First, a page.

The Daily Southerner, Tarboro, NC

October 10, 2011

Pictures are worth a thousand words

FOR THE DAILY SOUTHERNER
Monica Flemming

TARBORO — This month, instead of a story we will examine some photos and the stories they have revealed.

Back in July, my column included a photograph of a school trip of Crisp second and third graders to the Coca-Cola bottling plant in Tarboro in 1952. That column generated a lot of response. Several of the children in the photo, now grown, recalled the “big trip to Tarboro” and helped identify some of the folks.

    The teacher who arranged the tour and was still remembered by her students some sixty years  later was Mrs. Sally Parker. She is in the photo near the center with the white trim on her collar. According to a couple of the former students, Mrs. Parker’s husband  took the children to the plant in his truck  along with a couple of  parents. Everyone praised Mrs. Parker as being  “nice lady,” “good  teacher,” and as someone who “really cared about all her students like they were her own children.”

    Dan William mentioned in the article as one of the many letter writers called to tell me he was still in the area and he identified several of the students some of  whom  are no longer with us like Sidny Summons, Glenn Corbet, W. C. Jones, and Bobby Jones, the youngster in front in the overalls and striped shirt died in 1992. 

    A second photo ran in the paper and while I didn’t get calls  about it, we did get a lot of it identified. This photo was taken Eastern 1944 and represented the children in the area whose fathers were serving in World War II.

 Thanks to Arnold Worsley, a member of Calvary Episcopal Church where the photo was made, who posted it on the church bulletin board, we know almost half of the folks in it.  According to Arnold, Jacksie  Aycock has a wonderful memory and she and others identified the folks.  

The rector on the right was the Rev. Robert Malcolm McNair .  In front of him is  Beverly Moore. Just to her left is Dixie Puckett. Continuing across the front from right to left, the youngster in light shorts and a dark jacket in the middle is Eddie Turner.  Beside him in the hat is Sherrod Bryan. Next to her in a checked jacket is Danny Jacobs.  The rest of the front row is still unknown.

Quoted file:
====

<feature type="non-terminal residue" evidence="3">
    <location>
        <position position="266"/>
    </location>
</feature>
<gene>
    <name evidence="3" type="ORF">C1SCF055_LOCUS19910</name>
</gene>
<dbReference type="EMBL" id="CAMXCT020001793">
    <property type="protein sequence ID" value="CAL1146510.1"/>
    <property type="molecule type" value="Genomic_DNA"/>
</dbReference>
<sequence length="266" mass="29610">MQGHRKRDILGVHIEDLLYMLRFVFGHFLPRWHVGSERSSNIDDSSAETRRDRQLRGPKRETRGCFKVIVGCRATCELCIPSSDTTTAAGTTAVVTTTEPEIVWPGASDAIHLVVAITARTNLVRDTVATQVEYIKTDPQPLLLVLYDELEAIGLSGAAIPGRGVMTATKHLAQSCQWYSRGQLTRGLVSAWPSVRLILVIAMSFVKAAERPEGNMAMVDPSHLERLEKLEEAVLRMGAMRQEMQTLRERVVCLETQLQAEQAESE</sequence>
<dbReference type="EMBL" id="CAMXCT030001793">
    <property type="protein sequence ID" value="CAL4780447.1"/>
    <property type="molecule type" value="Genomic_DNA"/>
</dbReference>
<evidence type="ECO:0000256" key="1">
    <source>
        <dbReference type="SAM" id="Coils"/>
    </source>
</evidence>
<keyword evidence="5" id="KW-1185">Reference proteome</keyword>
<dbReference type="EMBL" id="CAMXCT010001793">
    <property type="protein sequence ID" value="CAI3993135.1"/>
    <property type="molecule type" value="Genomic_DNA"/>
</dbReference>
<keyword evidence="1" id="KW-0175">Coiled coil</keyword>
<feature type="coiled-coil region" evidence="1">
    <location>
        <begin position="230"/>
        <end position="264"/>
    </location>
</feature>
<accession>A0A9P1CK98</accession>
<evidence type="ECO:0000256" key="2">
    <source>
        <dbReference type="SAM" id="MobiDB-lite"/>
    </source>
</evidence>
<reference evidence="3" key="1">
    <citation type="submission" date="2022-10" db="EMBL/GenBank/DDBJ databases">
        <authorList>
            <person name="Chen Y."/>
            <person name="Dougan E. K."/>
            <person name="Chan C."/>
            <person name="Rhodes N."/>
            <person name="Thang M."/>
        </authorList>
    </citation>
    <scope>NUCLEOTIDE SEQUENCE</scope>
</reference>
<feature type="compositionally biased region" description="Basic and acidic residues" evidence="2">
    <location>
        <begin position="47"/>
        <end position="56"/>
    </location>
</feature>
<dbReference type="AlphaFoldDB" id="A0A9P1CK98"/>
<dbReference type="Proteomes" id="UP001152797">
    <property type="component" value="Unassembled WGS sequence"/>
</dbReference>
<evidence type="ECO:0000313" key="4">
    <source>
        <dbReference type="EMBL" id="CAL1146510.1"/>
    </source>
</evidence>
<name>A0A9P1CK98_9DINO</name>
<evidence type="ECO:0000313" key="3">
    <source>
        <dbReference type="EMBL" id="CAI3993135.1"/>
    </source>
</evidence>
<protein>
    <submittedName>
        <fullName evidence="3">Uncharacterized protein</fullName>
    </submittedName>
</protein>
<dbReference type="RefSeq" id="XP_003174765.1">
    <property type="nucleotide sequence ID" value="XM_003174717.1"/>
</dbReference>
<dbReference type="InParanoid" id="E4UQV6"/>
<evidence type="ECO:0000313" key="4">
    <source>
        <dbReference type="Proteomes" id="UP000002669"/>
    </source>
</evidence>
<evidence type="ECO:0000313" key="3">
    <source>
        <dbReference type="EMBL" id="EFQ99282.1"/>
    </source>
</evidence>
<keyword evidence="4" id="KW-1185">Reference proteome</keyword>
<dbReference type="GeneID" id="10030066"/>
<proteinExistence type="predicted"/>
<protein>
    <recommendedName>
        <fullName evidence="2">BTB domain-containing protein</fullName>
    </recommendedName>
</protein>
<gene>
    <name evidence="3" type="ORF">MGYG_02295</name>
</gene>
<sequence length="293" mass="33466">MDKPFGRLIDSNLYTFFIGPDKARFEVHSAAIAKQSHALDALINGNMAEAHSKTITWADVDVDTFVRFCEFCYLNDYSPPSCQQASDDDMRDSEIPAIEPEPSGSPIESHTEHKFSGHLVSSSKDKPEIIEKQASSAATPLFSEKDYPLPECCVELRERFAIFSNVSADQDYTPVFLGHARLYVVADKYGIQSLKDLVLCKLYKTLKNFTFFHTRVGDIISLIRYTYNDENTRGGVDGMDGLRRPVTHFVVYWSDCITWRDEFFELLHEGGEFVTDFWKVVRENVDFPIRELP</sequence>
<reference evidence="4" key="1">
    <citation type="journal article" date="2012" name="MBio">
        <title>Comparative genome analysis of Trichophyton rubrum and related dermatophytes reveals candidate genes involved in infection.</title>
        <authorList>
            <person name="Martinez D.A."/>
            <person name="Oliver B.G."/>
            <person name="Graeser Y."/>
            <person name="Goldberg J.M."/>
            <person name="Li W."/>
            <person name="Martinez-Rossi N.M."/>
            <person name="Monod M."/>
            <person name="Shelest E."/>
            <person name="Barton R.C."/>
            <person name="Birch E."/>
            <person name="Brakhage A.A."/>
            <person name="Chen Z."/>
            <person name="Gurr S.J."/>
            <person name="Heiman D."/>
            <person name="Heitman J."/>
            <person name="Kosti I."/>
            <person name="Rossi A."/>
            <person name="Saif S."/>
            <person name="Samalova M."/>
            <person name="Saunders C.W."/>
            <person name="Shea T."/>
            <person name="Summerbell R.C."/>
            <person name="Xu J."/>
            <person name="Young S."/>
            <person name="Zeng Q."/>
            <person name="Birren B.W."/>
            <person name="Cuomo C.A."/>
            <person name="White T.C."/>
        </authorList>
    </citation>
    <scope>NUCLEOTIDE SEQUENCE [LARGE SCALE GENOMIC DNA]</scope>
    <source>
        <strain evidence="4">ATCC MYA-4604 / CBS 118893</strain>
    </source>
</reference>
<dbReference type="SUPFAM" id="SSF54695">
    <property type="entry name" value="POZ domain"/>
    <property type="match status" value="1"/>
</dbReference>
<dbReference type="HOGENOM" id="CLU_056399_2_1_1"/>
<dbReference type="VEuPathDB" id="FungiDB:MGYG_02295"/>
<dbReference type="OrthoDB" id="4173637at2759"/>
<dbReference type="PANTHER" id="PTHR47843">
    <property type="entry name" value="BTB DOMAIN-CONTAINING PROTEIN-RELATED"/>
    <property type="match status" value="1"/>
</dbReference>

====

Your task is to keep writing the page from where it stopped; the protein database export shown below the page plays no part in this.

On the far left in the second row is a young man in the white pants and dark jacket is  thought to be Mason Friar.  The tallest figure in the back row is John Wiggins Brown, Jr. On the left with her face partially hidden by a hat is Jean Bryant (Crumpler). To the right of John is Brent Nash and beside him is James Taylor.  The young lady with dark hair in front of John and Brent is  Nancy Brown.

On the right beside James Taylor is Mattie Braddy. Beside her with her face partially hidden is Jackie Barwick (Aycock). Next to Jackie is Gail Thomason .  Next is an unidentified male then Lorraine Brown. And in a white hat is Sarah Krank. In front of Lorraine is Ann Pollard. Next to Ann is Buddy Whitley. Behind Lorraine and Sarah is Mrs. Emma Parker.  Beside Sarah is Russell Messer.

    Thanks to everyone who called. If you  can identify any more of the students please go visit the display at the Edgecombe Memorial Library and tell Pam Edmondson. The photos are on display there.

There are also some photos on display  at the Blount Bridgers House from  Concord Lodge #58. The lodge is celebrating its 200th anniversary as a fraternal organization in Tarboro. William Reid put the display together and has several images of Masonic members, now deceased who are not identified. Through research we have been able to identify four of them , but there are still others that are unknown. Please  visit the display at the Blount House and help William with the identifications.

Finally we have one more photo that was recently found and brought to me by a good friend. This wedding photo appears to be from the early 1900s, perhaps 1920s. If anyone knows the family or anyone in the photo, please contact me at 641-6465 or 823-5166 ext. 241.

Thanks for reading and thanks for your assistance in telling stories of our past.